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Sports Then and Now




Some Key NBA Foot Injuries Now And Then

Posted on December 07, 2017 by Joe Fleming
Bill Walton was never able to achieve his full potential in the NBA due to foot injuries.

Bill Walton was never able to achieve his full potential in the NBA due to foot injuries.

Sprinting and jumping, two of the most frequent activities in professional basketball, are very hard on the feet. And it’s not just the activities on NBA game days. By the time athletes reach that level, their feet have already undergone years of pounding in practices and games since they were teenagers.

Although foot injuries are much more serious when you sprint and jump for a living, these wounds are not limited to top professional athletes. In fact, they are quite common, especially among active people. While your options are usually limited in terms of correcting the injury, it’s always a good idea to follow a doctor’s orders. There are some choices available in terms of recovery including physical therapy, surgery, and bracing. Instead of just any device, use one of these top shoes for foot injuries. They not only hasten your recovery but also add comfortable and maneuverability while you are laid up.

Bill Walton

A foot injury transformed one of the most dominating forces on the hardwood into one of its most prolific towel-waving cheerleaders. Then again, Mr. Walton was always quite a contrast. In college, he was the best player on those unbeatable John Wooden-led UCLA teams. In the 1973 title game, Mr. Walton almost literally beat Memphis State all by himself, scoring 44 points on 21-of-22 shooting in an 87-66 win.

But the foot injuries soon took their toll. After several campaigns on the Portland Trail Blazers team that included two deep playoff runs, an MVP trophy, and a championship title, Mr. Walton missed the entire 1978-79 season in an injury-related holdout. He played on and off for the next decade, even winning the NBA’s Sixth Man Award with the Boston Celtics in 1985. However, Mr. Walton and his foot issues will probably be remembered as the man who still holds the record for the number of career games missed due to injury.

Grant Hill

Whereas Mr. Walton was a powerful offensive and defensive force, Mr. Hill was a point forward who had a high skill level and also made everyone around him better. He was very, very good at both these roles. Some writers have said that he was the best Duke player ever, which is very high praise indeed.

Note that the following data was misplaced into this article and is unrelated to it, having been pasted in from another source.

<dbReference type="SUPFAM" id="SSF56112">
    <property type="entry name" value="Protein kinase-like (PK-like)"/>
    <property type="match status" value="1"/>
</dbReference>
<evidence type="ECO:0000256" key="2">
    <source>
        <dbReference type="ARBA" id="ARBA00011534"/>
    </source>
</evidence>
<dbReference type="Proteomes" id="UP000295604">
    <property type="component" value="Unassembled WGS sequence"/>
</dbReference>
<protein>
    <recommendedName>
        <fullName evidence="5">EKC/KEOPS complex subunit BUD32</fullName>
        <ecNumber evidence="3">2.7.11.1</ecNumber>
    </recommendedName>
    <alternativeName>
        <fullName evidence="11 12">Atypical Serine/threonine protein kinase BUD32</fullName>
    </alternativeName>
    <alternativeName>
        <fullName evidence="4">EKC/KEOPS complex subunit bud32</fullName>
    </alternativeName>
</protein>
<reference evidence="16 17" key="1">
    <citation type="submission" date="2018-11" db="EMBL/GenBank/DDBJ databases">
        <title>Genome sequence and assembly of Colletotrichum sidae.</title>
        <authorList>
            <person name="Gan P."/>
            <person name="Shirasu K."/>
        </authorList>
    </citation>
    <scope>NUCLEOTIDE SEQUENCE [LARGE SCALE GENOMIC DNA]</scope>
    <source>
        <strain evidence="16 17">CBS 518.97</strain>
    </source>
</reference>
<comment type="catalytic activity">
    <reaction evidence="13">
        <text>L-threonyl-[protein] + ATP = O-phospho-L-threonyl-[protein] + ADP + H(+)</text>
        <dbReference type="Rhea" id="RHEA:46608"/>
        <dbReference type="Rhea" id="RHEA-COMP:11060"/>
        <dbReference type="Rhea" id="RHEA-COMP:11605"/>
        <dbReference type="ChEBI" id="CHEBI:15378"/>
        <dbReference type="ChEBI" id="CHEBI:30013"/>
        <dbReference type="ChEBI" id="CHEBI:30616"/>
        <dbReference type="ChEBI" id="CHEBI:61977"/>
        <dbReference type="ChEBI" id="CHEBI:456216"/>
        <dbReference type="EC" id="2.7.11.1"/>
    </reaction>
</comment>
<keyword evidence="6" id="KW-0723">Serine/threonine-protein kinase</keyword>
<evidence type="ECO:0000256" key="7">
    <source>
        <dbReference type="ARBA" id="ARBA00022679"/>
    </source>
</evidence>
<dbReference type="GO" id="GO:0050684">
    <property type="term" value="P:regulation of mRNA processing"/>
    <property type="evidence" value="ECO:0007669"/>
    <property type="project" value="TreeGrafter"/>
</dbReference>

Professionally, Mr. Hill’s career splits into B.F.I. (before foot injury) and A.F.I. (you guessed it — after foot injury). In his first six years, he was one of the best and most popular players in the NBA. He even pulled more All-Star fan votes than Michael Jordan. In his next twelve years, his points, rebounds, and assists averages plummeted as he struggled with foot injuries. He retired in 2013.

Today, Mr. Hill is one of the lead broadcasters for March Madness games and a co-owner of the Atlanta Hawks.

Yao Ming

When the 7-6 Chinese professional player debuted with the Houston Rockets in 2002, Mr. Ming almost immediately became both a basketball and cultural phenomenon. Nevertheless, many pundits predicted failure. Charles Barkley even said he would kiss Kenny Smith’s ass if Mr. Ming scored over 19 points in any of his games as a rookie. Mr. Barkley later made good on that bet, at least in part, after Mr. Ming went on to score 20 points on nine-of-nine shooting against the Los Angeles Lakers.

A few years later, Mr. Ming approached the pinnacle of his career. He broke Michael Jordan’s record for All-Star votes in 2005, posted impressive offensive numbers under new head coach Jeff Van Gundy, and helped lead the Rockets to their first playoff series victory in a dozen years.

But Mr. Ming missed 250 games during his final six seasons due to various injuries. In addition to his feet, he also hurt his ankles and knees, possibly because these joints worked too hard to compensate for his injured feet. So, Mr. Ming’s injury saga is also a cautionary tale for everyone else who sustains a foot injury. If it does not heal properly, the problems may just be beginning.

This story has a happy ending as well. In 2011, over a million Chinese basketball fans left social media comments about his retirement, in 2016, Mr. Ming was inducted into the Basketball Hall of Fame, and the following year, the Rockets retired his Number 11.

The moral of these stories seems relatively clear: Take care of your feet, and they will take care of you.

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